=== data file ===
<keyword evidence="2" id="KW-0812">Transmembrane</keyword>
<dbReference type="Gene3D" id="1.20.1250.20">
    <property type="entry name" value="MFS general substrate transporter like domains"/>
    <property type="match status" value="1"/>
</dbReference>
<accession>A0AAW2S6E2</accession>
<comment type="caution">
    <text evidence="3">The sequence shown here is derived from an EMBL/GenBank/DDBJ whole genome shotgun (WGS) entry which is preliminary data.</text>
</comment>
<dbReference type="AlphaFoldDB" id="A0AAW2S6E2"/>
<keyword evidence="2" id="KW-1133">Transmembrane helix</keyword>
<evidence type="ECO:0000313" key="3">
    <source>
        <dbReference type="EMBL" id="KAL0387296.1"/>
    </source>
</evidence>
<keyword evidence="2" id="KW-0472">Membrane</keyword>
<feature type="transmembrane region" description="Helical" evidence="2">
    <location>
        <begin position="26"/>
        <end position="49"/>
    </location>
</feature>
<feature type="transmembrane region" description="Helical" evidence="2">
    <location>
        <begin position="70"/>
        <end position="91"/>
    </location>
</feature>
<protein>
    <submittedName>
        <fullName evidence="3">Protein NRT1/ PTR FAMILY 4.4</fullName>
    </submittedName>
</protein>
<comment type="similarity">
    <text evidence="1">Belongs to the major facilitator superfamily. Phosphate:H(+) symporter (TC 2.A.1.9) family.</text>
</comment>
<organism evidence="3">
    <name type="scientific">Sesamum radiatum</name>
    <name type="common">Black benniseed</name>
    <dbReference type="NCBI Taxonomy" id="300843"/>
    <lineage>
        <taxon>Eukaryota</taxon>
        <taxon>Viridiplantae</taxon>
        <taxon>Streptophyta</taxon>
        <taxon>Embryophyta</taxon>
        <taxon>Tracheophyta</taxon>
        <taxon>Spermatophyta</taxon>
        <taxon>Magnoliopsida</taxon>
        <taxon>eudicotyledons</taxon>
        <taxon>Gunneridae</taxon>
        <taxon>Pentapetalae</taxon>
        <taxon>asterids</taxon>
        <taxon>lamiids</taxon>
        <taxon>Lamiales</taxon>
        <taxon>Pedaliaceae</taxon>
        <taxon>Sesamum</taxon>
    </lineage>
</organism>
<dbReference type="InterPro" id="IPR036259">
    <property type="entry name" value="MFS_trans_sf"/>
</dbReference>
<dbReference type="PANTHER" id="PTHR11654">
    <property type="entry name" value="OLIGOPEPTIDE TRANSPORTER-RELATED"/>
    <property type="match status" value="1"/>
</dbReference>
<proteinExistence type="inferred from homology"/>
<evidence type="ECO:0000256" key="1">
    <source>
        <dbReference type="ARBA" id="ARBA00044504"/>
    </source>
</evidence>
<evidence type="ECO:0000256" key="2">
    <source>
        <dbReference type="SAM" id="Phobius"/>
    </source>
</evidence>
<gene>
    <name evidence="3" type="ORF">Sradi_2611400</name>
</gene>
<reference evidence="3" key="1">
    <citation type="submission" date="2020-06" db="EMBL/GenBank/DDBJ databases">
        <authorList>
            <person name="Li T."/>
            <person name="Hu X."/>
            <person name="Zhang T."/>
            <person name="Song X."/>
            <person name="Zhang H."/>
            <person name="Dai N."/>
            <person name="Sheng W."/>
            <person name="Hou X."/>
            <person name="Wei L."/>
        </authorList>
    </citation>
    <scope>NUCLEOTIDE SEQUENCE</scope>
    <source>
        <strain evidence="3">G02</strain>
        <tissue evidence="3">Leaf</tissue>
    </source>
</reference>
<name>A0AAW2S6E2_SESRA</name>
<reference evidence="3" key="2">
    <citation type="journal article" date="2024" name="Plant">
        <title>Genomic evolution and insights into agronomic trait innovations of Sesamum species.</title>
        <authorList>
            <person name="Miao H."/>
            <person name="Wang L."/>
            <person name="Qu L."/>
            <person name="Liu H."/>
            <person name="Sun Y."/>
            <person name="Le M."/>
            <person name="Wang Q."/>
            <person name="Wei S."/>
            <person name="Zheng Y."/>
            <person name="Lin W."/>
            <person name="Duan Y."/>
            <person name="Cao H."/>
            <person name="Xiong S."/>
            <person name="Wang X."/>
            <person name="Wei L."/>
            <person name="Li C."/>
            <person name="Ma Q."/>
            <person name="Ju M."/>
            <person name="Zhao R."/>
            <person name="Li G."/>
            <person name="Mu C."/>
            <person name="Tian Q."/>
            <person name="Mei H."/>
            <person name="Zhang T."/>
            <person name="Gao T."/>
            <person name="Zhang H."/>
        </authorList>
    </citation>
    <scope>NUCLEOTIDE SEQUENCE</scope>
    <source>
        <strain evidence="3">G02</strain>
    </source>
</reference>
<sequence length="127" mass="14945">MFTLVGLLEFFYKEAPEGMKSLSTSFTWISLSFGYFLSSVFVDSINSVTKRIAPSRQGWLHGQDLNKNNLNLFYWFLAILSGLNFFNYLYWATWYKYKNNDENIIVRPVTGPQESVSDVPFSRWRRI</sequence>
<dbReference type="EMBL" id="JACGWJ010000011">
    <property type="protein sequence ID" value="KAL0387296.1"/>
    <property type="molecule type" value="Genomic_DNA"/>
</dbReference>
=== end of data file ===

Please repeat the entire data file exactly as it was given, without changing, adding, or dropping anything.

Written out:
<keyword evidence="2" id="KW-0812">Transmembrane</keyword>
<dbReference type="Gene3D" id="1.20.1250.20">
    <property type="entry name" value="MFS general substrate transporter like domains"/>
    <property type="match status" value="1"/>
</dbReference>
<accession>A0AAW2S6E2</accession>
<comment type="caution">
    <text evidence="3">The sequence shown here is derived from an EMBL/GenBank/DDBJ whole genome shotgun (WGS) entry which is preliminary data.</text>
</comment>
<dbReference type="AlphaFoldDB" id="A0AAW2S6E2"/>
<keyword evidence="2" id="KW-1133">Transmembrane helix</keyword>
<evidence type="ECO:0000313" key="3">
    <source>
        <dbReference type="EMBL" id="KAL0387296.1"/>
    </source>
</evidence>
<keyword evidence="2" id="KW-0472">Membrane</keyword>
<feature type="transmembrane region" description="Helical" evidence="2">
    <location>
        <begin position="26"/>
        <end position="49"/>
    </location>
</feature>
<feature type="transmembrane region" description="Helical" evidence="2">
    <location>
        <begin position="70"/>
        <end position="91"/>
    </location>
</feature>
<protein>
    <submittedName>
        <fullName evidence="3">Protein NRT1/ PTR FAMILY 4.4</fullName>
    </submittedName>
</protein>
<comment type="similarity">
    <text evidence="1">Belongs to the major facilitator superfamily. Phosphate:H(+) symporter (TC 2.A.1.9) family.</text>
</comment>
<organism evidence="3">
    <name type="scientific">Sesamum radiatum</name>
    <name type="common">Black benniseed</name>
    <dbReference type="NCBI Taxonomy" id="300843"/>
    <lineage>
        <taxon>Eukaryota</taxon>
        <taxon>Viridiplantae</taxon>
        <taxon>Streptophyta</taxon>
        <taxon>Embryophyta</taxon>
        <taxon>Tracheophyta</taxon>
        <taxon>Spermatophyta</taxon>
        <taxon>Magnoliopsida</taxon>
        <taxon>eudicotyledons</taxon>
        <taxon>Gunneridae</taxon>
        <taxon>Pentapetalae</taxon>
        <taxon>asterids</taxon>
        <taxon>lamiids</taxon>
        <taxon>Lamiales</taxon>
        <taxon>Pedaliaceae</taxon>
        <taxon>Sesamum</taxon>
    </lineage>
</organism>
<dbReference type="InterPro" id="IPR036259">
    <property type="entry name" value="MFS_trans_sf"/>
</dbReference>
<dbReference type="PANTHER" id="PTHR11654">
    <property type="entry name" value="OLIGOPEPTIDE TRANSPORTER-RELATED"/>
    <property type="match status" value="1"/>
</dbReference>
<proteinExistence type="inferred from homology"/>
<evidence type="ECO:0000256" key="1">
    <source>
        <dbReference type="ARBA" id="ARBA00044504"/>
    </source>
</evidence>
<evidence type="ECO:0000256" key="2">
    <source>
        <dbReference type="SAM" id="Phobius"/>
    </source>
</evidence>
<gene>
    <name evidence="3" type="ORF">Sradi_2611400</name>
</gene>
<reference evidence="3" key="1">
    <citation type="submission" date="2020-06" db="EMBL/GenBank/DDBJ databases">
        <authorList>
            <person name="Li T."/>
            <person name="Hu X."/>
            <person name="Zhang T."/>
            <person name="Song X."/>
            <person name="Zhang H."/>
            <person name="Dai N."/>
            <person name="Sheng W."/>
            <person name="Hou X."/>
            <person name="Wei L."/>
        </authorList>
    </citation>
    <scope>NUCLEOTIDE SEQUENCE</scope>
    <source>
        <strain evidence="3">G02</strain>
        <tissue evidence="3">Leaf</tissue>
    </source>
</reference>
<name>A0AAW2S6E2_SESRA</name>
<reference evidence="3" key="2">
    <citation type="journal article" date="2024" name="Plant">
        <title>Genomic evolution and insights into agronomic trait innovations of Sesamum species.</title>
        <authorList>
            <person name="Miao H."/>
            <person name="Wang L."/>
            <person name="Qu L."/>
            <person name="Liu H."/>
            <person name="Sun Y."/>
            <person name="Le M."/>
            <person name="Wang Q."/>
            <person name="Wei S."/>
            <person name="Zheng Y."/>
            <person name="Lin W."/>
            <person name="Duan Y."/>
            <person name="Cao H."/>
            <person name="Xiong S."/>
            <person name="Wang X."/>
            <person name="Wei L."/>
            <person name="Li C."/>
            <person name="Ma Q."/>
            <person name="Ju M."/>
            <person name="Zhao R."/>
            <person name="Li G."/>
            <person name="Mu C."/>
            <person name="Tian Q."/>
            <person name="Mei H."/>
            <person name="Zhang T."/>
            <person name="Gao T."/>
            <person name="Zhang H."/>
        </authorList>
    </citation>
    <scope>NUCLEOTIDE SEQUENCE</scope>
    <source>
        <strain evidence="3">G02</strain>
    </source>
</reference>
<sequence length="127" mass="14945">MFTLVGLLEFFYKEAPEGMKSLSTSFTWISLSFGYFLSSVFVDSINSVTKRIAPSRQGWLHGQDLNKNNLNLFYWFLAILSGLNFFNYLYWATWYKYKNNDENIIVRPVTGPQESVSDVPFSRWRRI</sequence>
<dbReference type="EMBL" id="JACGWJ010000011">
    <property type="protein sequence ID" value="KAL0387296.1"/>
    <property type="molecule type" value="Genomic_DNA"/>
</dbReference>